On the Market: Roommate Speed Dating and Other Indignities of Renting in New York

 

Werner Kunz/flickr

Werner Kunz/flickr

DNAinfo offers advice to recent grads looking for a roommate to move into a big city apartment with: pick someone with similar habits and preferences who you like, but maybe not too much, and be explicit about financial expectations (who will buy the toilet paper?!).

Or you could just try roommate speed-dating, as featured in The Wall Street Journal, which has taken the concept of roommate meet and greets to the next level. Because New Yorkers love organized type-A events. “Quite frankly, it was a circus,” Mr. Kurland said of the unstructured meet and greet. “Twenty people would show up and they would be milling around aimlessly.”

But roommates are more and more essential, as even rent-stabilized apartments are hard for many to afford. The New York Post speaks with a Crown Heights woman whose $1,256-a-month two-bedroom sounds like a dream come true—she took over the lease from her grandmother—but she can’t really afford it on her $30,000-a-year salary. Nor can she afford to move.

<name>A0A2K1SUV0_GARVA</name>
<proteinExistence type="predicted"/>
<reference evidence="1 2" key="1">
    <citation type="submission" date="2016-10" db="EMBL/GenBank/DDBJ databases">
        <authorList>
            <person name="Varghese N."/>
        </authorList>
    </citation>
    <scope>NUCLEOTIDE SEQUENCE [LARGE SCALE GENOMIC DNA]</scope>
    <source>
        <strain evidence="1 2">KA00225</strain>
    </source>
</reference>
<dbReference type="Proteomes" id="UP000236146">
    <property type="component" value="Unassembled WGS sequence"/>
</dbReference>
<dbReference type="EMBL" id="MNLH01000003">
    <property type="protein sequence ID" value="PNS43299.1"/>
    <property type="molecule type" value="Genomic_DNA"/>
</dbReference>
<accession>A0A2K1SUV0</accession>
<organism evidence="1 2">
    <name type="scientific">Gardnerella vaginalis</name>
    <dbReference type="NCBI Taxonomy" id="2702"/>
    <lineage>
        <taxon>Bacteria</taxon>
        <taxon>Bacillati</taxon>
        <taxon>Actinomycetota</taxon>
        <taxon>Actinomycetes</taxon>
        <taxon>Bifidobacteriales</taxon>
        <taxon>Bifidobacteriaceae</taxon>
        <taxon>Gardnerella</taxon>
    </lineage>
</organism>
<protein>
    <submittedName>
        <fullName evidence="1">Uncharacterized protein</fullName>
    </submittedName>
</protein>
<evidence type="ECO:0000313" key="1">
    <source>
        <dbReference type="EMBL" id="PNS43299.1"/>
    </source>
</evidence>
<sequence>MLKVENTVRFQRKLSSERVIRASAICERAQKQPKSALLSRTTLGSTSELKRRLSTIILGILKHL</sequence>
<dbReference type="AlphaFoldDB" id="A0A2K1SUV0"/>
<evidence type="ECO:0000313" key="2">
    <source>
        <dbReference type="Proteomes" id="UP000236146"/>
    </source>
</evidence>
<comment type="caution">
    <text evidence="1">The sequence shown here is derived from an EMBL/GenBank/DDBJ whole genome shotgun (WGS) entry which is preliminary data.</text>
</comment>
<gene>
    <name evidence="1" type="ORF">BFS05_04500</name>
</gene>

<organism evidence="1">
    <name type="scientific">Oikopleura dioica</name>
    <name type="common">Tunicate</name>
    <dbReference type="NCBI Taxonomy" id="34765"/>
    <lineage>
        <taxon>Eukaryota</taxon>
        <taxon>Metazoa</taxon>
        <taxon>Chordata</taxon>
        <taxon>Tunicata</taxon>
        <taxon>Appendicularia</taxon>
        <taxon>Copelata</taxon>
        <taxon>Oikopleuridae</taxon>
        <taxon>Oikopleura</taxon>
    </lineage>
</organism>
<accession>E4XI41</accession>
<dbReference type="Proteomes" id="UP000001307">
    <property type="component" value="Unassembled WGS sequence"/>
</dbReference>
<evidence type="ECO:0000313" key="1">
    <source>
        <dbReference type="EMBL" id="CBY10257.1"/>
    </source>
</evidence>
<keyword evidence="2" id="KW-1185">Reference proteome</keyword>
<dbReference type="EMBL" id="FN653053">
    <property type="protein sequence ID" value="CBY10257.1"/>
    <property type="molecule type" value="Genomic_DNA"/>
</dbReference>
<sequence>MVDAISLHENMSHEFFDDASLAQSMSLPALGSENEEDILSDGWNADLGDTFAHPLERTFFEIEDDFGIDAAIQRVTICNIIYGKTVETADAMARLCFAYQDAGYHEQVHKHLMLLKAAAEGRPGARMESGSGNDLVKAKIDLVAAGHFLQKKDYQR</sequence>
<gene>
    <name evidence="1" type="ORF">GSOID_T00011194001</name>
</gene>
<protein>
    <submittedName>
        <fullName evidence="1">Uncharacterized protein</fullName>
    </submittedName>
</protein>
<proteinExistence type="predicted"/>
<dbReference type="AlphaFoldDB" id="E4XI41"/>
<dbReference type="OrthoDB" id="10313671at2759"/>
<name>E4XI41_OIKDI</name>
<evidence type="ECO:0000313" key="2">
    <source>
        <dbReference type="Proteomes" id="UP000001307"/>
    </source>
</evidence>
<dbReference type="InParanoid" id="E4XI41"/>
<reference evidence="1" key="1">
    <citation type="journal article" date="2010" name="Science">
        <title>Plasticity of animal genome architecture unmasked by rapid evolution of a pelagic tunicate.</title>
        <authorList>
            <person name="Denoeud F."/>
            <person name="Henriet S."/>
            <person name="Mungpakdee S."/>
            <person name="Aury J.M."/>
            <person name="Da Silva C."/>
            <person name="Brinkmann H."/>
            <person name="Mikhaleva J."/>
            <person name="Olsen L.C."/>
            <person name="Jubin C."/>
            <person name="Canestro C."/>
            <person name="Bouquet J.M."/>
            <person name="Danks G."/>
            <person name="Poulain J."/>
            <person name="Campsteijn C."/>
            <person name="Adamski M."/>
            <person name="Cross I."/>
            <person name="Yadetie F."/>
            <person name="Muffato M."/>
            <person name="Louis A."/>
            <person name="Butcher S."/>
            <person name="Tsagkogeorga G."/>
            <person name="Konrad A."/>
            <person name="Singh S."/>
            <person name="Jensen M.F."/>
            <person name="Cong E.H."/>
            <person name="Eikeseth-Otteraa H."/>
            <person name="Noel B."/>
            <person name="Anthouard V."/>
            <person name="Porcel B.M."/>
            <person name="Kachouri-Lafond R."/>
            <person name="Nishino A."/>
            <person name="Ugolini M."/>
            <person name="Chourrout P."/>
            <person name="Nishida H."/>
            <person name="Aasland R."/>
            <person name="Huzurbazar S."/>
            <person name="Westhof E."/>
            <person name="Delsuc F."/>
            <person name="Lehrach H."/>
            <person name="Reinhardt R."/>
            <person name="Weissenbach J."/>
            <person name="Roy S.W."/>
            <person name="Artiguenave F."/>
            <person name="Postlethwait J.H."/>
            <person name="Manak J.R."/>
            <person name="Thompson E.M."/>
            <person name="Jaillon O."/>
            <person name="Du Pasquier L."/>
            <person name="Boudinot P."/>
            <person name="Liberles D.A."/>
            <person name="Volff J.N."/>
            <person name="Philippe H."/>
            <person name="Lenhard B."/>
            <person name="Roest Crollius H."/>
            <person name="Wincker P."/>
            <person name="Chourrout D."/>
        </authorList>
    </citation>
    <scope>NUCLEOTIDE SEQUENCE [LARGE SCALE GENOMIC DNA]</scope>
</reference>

Meanwhile, property sales are surging across the city, Crain’s reports, setting post-recession records in price and number of deals, especially as more and more areas of the outer-boroughs heat up. Outer-boroughs like Brooklyn, where three community boards are fighting over who should have jurisdiction of the slowly growing juggernaut that is the Atlantic Yards, according to The New York Times.

The Atlantic offers up a great little essay on how we’re all gentrifiers (gentrifiers, or, we guess, the gentrified?) and there’s basically no way around that. The young, mostly white well-educated cohort inevitably, “places a great deal of moral significance on geography.”

Tavern on the Green is poised to re-open this Thursday, The Journal reports. And the might actually be good this time!